|Can we trust addiction medication?
By Sacha Z. Scoblic, The Fix
No one should be paying $30,000 to go to what amounts to three 12-step meetings a day; a true treatment center should be providing something medically significant. So says Dr. Mark Willenbring, one of the nation’s staunchest advocates for a lot more medical intervention and a lot less spiritual journeying in the rehab and recovery industry. Otherwise, it’s like “going to an oncology center and getting prescribed a macrobiotic diet instead of chemotherapy,” says Willenbring, who is the founder and CEO of ALLTYR, which provides drug and alcohol addiction treatment based on cutting-edge science and research.
Willenbring is by no means opposed to traditional 12-step programs in day-to-day life. He’s all for creating a robust arsenal for battling addiction; he’s interested in anything that yields results. But as you might expect from the former director of treatment and recovery research at the National Institute of Alcohol Abuse and Alcoholism, he is opposed to the prevailing resistance to, and ignorance about, the treatment of addiction with prescription drugs. The available medicines are admittedly limited and only partly effective. But no other approach—from the 12 Steps to psychotherapy to meditation to fire-walking and soul retrieval—has made a notable dent in this disease. Success rates remain low, and to exclude the tool of medical intervention from the treatment toolbox is, Willenberg says, “a crime.”
Medicating addiction remains at best a tricky business. The more intricacies science reveals about the strange brew of compulsion and pleasure, endorphins and dopamine, neuro-this and neuro-that racing about in the human brain, the more elusive any single fix seems. (And no one is even talking cure.) Individually, each brain is unique—like snowflakes. Collectively, our brains are blizzards of synapses and information that make targeting addiction less hit than miss, less science than art.
Unfortunately, what works for one addicted brain—decimating both physical cravings and more slippery psychological urges—may not for another, and what works to mitigate one opiate may not for another. But for Willenbring, who is both a clinician and a researcher, this challenge is cause for tailoring the best treatment to the right patient and, most definitely, not for throwing out the prescriptions with the heroin. We have a few excellent tools at our disposal—some new drugs and some oldies-but-goodies (here’s looking at you, methadone!)—that make the task of at least managing the chronic, lifelong disease of addiction easier and, in the process, save lives.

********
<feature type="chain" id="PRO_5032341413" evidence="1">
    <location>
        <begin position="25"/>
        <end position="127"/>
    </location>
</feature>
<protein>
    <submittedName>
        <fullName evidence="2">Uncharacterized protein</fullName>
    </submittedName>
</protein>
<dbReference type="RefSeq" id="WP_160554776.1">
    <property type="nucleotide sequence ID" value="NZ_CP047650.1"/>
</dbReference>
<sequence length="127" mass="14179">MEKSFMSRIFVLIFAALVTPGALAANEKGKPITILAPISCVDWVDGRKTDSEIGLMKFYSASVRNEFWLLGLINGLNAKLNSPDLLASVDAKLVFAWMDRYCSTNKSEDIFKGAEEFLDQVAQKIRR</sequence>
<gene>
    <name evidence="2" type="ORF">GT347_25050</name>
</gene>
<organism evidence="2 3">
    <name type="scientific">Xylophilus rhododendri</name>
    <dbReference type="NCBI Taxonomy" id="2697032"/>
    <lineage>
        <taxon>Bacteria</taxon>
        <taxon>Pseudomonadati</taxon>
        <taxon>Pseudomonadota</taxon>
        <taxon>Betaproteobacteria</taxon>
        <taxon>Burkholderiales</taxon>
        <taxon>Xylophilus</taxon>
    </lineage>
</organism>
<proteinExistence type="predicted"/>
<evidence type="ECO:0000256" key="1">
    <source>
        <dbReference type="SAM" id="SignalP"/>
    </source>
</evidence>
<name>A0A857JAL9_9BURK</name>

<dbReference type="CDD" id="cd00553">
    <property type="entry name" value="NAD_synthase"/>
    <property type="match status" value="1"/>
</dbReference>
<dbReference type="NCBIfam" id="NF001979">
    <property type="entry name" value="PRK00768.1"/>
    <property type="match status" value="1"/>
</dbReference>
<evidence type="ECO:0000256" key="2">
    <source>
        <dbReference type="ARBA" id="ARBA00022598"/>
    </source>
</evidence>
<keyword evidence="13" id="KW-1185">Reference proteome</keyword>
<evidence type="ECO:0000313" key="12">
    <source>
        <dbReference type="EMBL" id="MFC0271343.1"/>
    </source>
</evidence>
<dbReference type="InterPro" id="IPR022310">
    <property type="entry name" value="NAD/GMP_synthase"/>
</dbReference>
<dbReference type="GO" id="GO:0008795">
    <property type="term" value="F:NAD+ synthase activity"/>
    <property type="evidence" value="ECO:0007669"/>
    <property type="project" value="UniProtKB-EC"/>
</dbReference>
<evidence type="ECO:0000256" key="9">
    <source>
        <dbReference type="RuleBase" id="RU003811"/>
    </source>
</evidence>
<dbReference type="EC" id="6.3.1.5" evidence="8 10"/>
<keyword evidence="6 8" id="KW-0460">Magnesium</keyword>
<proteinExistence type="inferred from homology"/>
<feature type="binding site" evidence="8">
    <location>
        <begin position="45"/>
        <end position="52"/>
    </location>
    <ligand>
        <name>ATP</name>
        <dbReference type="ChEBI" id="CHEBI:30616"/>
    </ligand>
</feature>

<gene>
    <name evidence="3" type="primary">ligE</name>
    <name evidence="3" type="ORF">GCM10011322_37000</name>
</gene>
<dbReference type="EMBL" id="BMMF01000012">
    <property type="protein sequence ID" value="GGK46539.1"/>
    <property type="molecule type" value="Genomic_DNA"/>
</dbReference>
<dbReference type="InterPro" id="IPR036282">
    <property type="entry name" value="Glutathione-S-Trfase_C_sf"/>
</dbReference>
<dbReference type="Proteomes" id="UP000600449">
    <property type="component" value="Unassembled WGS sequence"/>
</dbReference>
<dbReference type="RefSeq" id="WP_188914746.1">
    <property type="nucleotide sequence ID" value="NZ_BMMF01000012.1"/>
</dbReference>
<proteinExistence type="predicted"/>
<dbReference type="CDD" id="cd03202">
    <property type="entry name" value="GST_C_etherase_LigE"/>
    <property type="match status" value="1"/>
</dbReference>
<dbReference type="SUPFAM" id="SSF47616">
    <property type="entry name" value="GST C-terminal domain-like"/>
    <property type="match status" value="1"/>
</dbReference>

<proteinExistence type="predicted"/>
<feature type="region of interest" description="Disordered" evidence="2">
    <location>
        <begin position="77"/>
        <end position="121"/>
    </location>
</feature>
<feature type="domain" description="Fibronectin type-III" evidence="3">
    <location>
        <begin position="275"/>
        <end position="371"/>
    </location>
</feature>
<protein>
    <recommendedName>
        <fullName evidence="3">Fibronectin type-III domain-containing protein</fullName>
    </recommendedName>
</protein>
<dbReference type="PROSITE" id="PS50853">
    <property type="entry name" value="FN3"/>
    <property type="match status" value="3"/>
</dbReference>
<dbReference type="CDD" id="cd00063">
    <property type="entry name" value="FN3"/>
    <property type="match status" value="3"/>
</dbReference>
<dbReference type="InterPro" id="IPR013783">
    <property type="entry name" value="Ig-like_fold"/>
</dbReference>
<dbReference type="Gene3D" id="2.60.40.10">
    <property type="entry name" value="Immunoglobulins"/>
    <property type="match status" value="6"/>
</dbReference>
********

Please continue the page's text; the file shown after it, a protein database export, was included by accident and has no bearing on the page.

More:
Disulfiram, better known as antabuse, has about as much user-friendliness as that acrid polish nail-biters shellac their nails with to dissuade them from chomping down. But, instead of getting a bitter taste when indulging the bad habit, disulfiram will cause an alcoholic to have: “headache, nausea, vomiting, chest pain, weakness, blurred vision, mental confusion, sweating, choking, breathing difficulty, and anxiety.” Disulfiram is all about infusing the alcoholic with deep physical regret once they start drinking; it’s like the morning after a tequila binge when you say, “I’m never drinking again”—only the feeling starts ten minutes in and makes your worst hangover look like a mere cough and sniffle.
Tiparamate, or topmiax, is an anti-convulsant typically used for seizure-control in epileptics. But doctors prescribe it off-label for alcoholism because it can decrease the pleasurable effects from continued consumption of alcohol. This isn’t purely coincidence: Anticonvulsants reduce seizures in part by “decreasing abnormal excitement in the brain.” Where disulfiram punishes with a bang, tiparamate saps pleasure with a whimper.
Then there’s naltrexone, or nalmefene, an opiate antagonist that strives to block the pleasurable effects of alcohol and opioids like heroin and Oxycontin right at the neuroreceptors in the brain that register them, while simultaneously ebbing the cravings for drugs and alcohol altogether. There’s none of the sickness of disulfiram and the diminishing returns (This isn’t getting me high!) are offset by reduced cravings (Meh, who cares). This one-two punch is promising, but studies show only a little over 10% of patients are helped by naltrexone.
And that’s pretty standard when it comes to alcoholism, according to Willenbring. He likens disulfiram, tiparamate, and naltrexone to antidepressants, which have been shown to be much less effective over time than initially expected, requiring switching from one to another or adding on “booster” drugs and otherwise hoping for the best. Willenbring says that, in his experience, disulfiram, tiparamate, and naltrexone “reduce relapse in the neighborhood of 20%.” “Now, that’s not too bad,” he says. “It’s a tough disease, and I’ll take every arrow in my quiver—even if it’s just a leg up.” Magic bullets they ain’t.
If there’s any magic to be had, it may not be in the specific medication used itself but in how we think about their use. Best example? Long-term opiate-replacement therapy. For years, buprenorphine and, for decades, methadone have been prescribed to treat opiate addiction, for everything from heroin and morphine to Vicodin and Oxycontin. Buprenorphine and methadone are themselves opiates—though they are less-addictive, producing a less-intense high and none of the most dangerous side effects. They substitute for the addict’s drug of choice, replacing the effects and limiting the withdrawal.
The newest serious opiate-fighting drug is Suboxone, a mixture of buprenorphine and naloxone, which binds to opiate receptors to mimic the effects of, say, heroin, but then resists abuse by making the addict sick if they try to shoot up the Suboxone. This two-pronged approach has been shown to provide substantially better outcomes in young adult users than in those patients who just received the standard short-term detox and counseling. What’s more, addicts taking Suboxone were “less likely to use opioids, cocaine and marijuana, to inject drugs, or drop out of treatment.”